Huttsait added: “As a last option, but I note that this is my personal opinion, if we do not succeed, then we will have to boycott the Olympic Games.”
Paris will be the final Olympics under outgoing IOC head Thomas Bach, who is looking to his legacy after a tenure marked by disputes over Russia’s status — first over widespread doping scandals and now over the war in Ukraine.
Bach’s views were shaped when he was an Olympic gold medalist in fencing and his country, West Germany, took part in the US-led boycott of the 1980 Olympics in Moscow over the Soviet invasion of Afghanistan. He has condemned that decision ever since.
Russia has cautiously welcomed the IOC’s decision to give it a path to the Olympics but demands it drop a condition that would leave out those athletes deemed to be “actively supporting the war in Ukraine.”
Russian Olympic Committee head Stanislav Pozdnyakov, who was a teammate of Ukraine’s Huttsait at the 1992 Olympics, called that aspect discriminatory. The IOC, which previously recommended excluding Russia and Belarus from world sports on safety grounds, now argues it cannot discriminate against them purely based on citizenship.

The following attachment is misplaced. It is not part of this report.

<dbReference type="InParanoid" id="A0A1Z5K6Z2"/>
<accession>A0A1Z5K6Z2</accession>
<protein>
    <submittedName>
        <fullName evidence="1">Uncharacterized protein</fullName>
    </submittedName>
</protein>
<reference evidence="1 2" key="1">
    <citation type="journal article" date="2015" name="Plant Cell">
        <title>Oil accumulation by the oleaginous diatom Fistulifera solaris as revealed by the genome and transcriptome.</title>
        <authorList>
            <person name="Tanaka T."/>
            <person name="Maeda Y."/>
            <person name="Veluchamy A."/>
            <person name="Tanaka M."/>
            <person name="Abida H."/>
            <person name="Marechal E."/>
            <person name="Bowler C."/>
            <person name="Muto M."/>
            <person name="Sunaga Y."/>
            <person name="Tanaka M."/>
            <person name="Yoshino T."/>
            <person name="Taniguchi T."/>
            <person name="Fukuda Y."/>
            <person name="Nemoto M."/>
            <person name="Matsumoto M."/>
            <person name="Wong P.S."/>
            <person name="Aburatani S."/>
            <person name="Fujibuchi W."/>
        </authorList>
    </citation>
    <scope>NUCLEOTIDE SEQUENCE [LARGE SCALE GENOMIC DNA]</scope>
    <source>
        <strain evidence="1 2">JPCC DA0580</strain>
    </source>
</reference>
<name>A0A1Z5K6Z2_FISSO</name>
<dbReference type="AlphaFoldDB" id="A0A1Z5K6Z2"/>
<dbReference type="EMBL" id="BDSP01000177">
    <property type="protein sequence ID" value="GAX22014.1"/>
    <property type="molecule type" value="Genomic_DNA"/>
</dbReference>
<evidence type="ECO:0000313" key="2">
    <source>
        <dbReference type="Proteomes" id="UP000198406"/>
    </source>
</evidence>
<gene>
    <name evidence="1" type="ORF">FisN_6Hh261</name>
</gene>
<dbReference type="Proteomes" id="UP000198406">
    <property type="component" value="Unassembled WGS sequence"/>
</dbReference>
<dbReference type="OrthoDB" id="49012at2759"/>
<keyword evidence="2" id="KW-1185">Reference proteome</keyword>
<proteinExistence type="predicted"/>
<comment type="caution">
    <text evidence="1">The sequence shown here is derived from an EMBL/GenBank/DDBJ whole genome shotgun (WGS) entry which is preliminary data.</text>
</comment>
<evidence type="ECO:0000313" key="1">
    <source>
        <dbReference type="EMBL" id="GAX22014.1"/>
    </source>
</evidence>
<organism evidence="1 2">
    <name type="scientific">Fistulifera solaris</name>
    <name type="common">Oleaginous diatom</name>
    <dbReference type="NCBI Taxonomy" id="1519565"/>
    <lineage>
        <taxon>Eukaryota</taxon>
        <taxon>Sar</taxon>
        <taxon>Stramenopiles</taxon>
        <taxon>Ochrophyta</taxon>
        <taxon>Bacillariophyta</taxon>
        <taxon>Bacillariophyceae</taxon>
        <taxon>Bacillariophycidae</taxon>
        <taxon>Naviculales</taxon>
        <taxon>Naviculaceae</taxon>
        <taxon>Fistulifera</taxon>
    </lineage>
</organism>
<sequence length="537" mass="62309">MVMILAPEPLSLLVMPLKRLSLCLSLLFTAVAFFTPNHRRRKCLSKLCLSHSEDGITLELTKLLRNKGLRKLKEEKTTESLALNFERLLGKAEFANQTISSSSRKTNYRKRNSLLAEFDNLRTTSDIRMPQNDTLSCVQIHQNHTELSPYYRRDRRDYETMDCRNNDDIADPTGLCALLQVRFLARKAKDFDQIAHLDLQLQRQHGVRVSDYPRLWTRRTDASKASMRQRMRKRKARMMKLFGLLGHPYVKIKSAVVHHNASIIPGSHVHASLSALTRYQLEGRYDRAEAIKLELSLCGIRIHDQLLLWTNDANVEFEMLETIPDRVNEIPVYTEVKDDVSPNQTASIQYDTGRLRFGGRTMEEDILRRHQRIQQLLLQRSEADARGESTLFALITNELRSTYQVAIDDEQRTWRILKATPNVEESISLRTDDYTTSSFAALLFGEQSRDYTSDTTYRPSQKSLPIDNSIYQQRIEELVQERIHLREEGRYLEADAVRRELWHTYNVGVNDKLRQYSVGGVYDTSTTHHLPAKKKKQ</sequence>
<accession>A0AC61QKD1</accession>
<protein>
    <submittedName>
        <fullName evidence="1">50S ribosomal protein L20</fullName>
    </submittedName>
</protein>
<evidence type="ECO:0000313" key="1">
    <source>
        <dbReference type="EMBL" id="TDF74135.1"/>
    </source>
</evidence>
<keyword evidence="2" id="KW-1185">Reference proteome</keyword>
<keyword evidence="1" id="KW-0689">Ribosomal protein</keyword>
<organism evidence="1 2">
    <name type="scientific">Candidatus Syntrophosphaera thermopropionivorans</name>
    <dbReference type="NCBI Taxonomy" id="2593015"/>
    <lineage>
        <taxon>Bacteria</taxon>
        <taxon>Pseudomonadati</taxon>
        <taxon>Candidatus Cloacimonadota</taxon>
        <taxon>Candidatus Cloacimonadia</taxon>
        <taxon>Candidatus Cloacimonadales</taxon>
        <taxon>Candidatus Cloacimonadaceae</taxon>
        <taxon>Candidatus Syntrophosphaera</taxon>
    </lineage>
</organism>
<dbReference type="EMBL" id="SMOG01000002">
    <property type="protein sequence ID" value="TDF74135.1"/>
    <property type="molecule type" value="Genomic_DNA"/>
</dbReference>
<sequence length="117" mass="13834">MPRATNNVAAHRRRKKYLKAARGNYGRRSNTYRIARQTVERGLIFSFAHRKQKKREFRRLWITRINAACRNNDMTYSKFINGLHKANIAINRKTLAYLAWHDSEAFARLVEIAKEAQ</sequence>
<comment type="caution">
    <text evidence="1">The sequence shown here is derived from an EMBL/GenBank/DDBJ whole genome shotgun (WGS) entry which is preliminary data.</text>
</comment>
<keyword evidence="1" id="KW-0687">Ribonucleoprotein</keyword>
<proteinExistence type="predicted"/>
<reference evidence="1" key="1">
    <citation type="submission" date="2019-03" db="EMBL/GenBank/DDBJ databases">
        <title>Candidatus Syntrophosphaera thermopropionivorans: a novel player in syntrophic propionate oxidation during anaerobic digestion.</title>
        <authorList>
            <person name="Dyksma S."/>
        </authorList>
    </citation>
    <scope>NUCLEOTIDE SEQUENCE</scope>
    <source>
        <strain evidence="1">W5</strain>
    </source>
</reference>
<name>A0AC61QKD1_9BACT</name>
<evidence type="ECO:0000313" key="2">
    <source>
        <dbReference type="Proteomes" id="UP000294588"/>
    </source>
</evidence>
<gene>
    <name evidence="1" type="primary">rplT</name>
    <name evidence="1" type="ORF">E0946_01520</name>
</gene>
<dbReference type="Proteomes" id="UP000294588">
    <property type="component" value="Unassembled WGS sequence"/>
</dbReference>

The leaders of Estonia, Latvia and Lithuania urged the IOC to ban Russia and said a boycott was a possibility.
“I think that our efforts should be on convincing our other friends and allies that the participation of Russian and Belarusian athletes is just wrong,” Estonian Prime Minister Kaja Kallas said. “So boycotting is the next step. I think people will understand why this is necessary.”
The IOC said in a statement that “this threat of a boycott only leads to further escalation of the situation, not only in sport, but also in the wider context. It is regretful that politicians are misusing athletes and sport as tools to achieve their political objectives.”
It added bluntly: “Why punish athletes from your country for the Russian government starting the war?”